Bee Conservation


Bees have been some of the most successful creatures on Earth, remaining largely unchanged for millions of years, their story being closely entwined with that of plant evolution. But within living memory the picture has drastically changed; bees are in trouble, disappearing from the planet at an alarming rate.

Bees are a litmus paper – the proverbial ‘canary-in-the-coalmine’ for the health of the planet. In some industrialised nations bees are facing extinction. In Britain alone, 20 bee species have already become extinct and a quarter of those that remain are on the ‘Red List’ of threatened species so bee conservation has become an urgent priority.

Scientists are now looking at bees and other pollinators in economic terms as an ‘ecosystems service’ because without the services of bees our entire food chain would be under threat. In economic terms alone, losing bees and the pollination they provide would cost UK farming an estimated £1.8 billion a year.

APPLES, PEARS, CHERRIES, RASPBERRIES, STRAWBERRIES, BLACKBERRIES, BEANS, TOMATOES, CUCUMBERS even AVOCADOS and COFFEE are all bee pollinated. These are just a few examples, the list of all foodstuffs and other plant resources like cotton and animal feed is far greater than this.

So what are the causes of the sudden disappearance of bees?

  • lack of wildflowers to provide them with a healthy diet
  • loss of nest sites
  • the use of toxic chemicals in agriculture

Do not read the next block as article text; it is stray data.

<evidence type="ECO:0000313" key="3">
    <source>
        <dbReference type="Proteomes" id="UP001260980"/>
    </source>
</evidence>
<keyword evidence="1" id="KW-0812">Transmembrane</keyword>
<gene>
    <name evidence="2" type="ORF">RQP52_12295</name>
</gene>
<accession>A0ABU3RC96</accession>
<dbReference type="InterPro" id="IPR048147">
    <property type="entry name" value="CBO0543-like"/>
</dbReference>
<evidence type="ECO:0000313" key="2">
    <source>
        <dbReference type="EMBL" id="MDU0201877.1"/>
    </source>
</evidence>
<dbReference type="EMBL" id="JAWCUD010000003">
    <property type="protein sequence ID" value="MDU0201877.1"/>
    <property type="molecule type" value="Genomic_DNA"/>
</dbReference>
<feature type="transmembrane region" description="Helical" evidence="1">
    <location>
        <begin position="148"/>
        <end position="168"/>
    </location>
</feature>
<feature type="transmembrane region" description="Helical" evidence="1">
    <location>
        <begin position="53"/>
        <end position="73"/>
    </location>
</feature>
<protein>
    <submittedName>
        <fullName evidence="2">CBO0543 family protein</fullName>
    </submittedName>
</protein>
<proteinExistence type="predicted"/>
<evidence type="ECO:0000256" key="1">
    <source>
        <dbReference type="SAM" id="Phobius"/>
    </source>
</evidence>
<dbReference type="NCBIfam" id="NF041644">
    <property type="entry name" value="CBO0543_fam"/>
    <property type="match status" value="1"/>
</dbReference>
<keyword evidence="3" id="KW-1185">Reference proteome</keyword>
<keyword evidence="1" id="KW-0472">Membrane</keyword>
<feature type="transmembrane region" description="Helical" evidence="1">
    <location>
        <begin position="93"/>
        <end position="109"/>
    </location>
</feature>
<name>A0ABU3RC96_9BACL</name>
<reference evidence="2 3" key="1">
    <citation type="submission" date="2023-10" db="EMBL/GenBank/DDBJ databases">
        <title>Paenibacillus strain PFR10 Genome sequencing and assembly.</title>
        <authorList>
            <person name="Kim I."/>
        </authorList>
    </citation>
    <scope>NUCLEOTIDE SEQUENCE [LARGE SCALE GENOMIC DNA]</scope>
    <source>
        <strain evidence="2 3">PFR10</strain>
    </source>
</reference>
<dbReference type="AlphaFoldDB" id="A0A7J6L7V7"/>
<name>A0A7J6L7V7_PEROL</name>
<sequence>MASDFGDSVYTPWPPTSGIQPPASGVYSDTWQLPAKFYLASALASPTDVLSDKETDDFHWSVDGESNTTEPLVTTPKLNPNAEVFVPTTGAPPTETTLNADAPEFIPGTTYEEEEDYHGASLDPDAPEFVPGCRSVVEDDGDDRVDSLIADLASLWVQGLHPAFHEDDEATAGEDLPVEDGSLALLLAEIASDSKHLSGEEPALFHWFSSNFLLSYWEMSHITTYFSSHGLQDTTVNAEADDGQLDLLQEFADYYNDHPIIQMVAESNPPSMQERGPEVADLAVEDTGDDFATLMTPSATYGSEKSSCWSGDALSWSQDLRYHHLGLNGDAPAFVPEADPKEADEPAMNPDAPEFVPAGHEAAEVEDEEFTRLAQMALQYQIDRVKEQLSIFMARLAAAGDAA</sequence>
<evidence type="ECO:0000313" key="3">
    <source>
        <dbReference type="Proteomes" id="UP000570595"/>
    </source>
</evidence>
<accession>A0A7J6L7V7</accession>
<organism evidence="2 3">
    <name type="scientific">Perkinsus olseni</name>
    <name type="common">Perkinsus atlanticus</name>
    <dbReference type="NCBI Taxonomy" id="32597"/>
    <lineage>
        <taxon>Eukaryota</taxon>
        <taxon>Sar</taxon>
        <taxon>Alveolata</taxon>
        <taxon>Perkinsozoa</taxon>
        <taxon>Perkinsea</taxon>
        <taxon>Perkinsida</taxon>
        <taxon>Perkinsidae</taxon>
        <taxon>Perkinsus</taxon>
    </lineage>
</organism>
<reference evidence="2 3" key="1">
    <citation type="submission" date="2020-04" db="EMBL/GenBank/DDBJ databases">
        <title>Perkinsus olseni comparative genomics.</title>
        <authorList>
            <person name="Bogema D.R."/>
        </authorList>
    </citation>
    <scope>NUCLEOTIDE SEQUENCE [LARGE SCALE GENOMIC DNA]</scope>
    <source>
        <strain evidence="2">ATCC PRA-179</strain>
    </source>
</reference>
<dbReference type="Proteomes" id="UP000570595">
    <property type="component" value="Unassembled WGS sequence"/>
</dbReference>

• parasites & disease
  • climate change
  • intensive bee farming practices

How can we help?

Our combined efforts can make a huge difference. Many individuals, groups and corporations, even whole towns are now taking up the cause.

  • Support natural rather than intensive beekeeping
  • Join The Friends of the Earth campaign The Bee Cause
  • Buy organic food & support the work of the Soil Association
  • Plant bee-friendly plants, bee-friendly flowers and native trees
  • Stop using pesticides, fungicides and herbicides in farming
  • Stop using pesticides, fungicides and herbicides in in our own gardens
  • Join Conservation Trusts which create and preserve Wilderness areas
  • Join a local initiative such as a local wildlife group in your area
  • Join a national initiative such as ‘Plantlife’, ‘Buglife’, ‘Landlife’ or ‘River of Flowers’

Therapi donates at least 5% of its profits to bee conservation projects.